Oh dear. It happens every now and again. A handwritten letter hits my desk. It’s written in beautiful cursive script -- a skill from a bygone era, like sewing, or customer service. “In good faith we invested our life savings with the advice of a Bendigo Bank financial advisor”, it begins. (And with a lead-in like this, I know the next line isn’t going to be: “and thanks to his independent advice, we’ve solidly outperformed the stock market”).
“You could be worth a fortune. We should be in business together,” a bloke with a big, bulbous nose and a sloping belt said to me. He looked like a red wine-soaked Rudolph the reindeer. Funny thing was I’d never met him before. He just bowled straight up and began...
Alexandra wasn't dealing with a conman: the guy worked for a well-known financial institution, he charged fees for his service (instead of commissions), and he had a picture of his kids on his desk.
Right now there are lobbyists frantically running around Canberra. What’s playing out behind the scenes is one of the biggest shakeups of one of the biggest industries in the country.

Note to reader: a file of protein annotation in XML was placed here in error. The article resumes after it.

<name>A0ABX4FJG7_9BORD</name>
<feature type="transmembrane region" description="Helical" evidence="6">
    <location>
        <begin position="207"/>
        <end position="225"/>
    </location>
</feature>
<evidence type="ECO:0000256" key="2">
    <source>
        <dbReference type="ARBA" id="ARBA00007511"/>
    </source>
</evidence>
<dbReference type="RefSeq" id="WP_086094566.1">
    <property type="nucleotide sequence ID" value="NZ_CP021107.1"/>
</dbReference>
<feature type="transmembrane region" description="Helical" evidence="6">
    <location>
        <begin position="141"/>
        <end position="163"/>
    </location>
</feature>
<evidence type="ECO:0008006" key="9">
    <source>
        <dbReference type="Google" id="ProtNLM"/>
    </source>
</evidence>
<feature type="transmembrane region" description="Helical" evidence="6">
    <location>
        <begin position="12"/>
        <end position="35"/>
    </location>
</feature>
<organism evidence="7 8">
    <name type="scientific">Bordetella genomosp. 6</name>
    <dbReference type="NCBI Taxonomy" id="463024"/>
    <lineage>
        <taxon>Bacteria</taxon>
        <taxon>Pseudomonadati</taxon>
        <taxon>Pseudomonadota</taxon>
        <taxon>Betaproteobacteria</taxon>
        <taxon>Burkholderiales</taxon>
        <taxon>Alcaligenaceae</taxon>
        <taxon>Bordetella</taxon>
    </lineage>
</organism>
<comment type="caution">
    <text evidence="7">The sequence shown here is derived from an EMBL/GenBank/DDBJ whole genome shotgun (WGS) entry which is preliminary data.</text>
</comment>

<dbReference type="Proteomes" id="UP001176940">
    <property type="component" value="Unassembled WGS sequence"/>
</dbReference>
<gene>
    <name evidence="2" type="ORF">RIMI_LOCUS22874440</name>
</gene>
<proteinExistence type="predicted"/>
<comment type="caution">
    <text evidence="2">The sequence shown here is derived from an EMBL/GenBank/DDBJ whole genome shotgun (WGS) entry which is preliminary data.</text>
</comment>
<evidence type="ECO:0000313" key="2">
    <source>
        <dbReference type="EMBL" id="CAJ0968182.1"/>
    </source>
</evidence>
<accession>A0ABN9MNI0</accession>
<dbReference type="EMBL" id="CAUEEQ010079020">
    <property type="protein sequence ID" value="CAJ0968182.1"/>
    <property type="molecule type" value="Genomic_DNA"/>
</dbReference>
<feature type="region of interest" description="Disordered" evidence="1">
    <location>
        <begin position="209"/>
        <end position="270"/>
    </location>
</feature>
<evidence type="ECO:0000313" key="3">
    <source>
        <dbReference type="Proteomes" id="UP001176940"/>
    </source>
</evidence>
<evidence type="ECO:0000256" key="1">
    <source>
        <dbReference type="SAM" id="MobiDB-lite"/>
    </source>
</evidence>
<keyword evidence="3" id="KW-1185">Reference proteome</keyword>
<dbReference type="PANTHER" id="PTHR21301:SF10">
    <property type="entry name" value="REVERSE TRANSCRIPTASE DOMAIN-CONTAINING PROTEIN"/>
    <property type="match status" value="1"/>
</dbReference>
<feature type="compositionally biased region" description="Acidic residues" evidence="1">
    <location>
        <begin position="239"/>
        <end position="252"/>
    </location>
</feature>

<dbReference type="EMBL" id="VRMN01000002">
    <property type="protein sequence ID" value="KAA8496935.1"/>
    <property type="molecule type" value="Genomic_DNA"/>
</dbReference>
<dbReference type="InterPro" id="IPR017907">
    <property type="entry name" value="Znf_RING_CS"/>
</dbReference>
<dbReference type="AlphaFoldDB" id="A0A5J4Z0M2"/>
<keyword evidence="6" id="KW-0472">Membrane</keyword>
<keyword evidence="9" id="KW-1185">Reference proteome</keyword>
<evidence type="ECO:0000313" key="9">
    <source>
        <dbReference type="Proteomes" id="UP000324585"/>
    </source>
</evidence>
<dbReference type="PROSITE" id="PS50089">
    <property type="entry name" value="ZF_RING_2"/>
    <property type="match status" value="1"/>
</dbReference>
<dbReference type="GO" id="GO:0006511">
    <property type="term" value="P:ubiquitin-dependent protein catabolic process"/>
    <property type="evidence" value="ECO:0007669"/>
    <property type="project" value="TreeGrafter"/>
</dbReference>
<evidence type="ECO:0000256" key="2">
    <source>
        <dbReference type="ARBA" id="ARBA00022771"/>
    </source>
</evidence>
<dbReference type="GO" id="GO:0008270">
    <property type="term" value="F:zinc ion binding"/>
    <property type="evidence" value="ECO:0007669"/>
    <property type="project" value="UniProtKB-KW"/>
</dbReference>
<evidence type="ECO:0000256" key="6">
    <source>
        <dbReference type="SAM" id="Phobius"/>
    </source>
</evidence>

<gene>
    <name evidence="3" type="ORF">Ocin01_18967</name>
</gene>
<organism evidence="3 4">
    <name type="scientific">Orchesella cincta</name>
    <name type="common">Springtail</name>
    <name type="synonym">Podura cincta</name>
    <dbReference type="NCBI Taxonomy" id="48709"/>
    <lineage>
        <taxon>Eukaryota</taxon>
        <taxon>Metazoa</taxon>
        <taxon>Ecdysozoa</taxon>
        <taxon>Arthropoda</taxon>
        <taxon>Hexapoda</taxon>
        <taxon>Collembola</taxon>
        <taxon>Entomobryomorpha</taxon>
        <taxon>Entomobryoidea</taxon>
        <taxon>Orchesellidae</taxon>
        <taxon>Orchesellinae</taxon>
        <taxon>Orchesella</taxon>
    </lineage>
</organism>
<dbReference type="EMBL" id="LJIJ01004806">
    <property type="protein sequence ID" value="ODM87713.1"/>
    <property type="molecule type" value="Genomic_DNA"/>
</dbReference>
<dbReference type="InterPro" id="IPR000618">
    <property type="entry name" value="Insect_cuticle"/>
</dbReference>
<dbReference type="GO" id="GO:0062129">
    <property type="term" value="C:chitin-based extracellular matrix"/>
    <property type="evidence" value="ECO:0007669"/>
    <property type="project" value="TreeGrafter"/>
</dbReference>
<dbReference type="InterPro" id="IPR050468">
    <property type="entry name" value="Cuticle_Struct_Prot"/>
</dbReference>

The financial planning industry is riddled with conflicts of interest because of the kickbacks paid to advisers. Here's my guide to avoiding the traps.
This week I did some handy man work... and learned my lesson on the danger of DIY. Which got me thinking about the financial adviser you really do need.
We've got a guest writer this week at Barefoot and he's been pulling scams since before the Nigerians thought to send their first letter.
This week financial planning met Sexpo at the Melbourne Exhibition Centre - and the two professions had a lot more in common than I'd expected.
When it comes to financial advice, you need to know what you are paying for. Here's how to ensure the planner you jump into bed with doesn't end up ripping you off.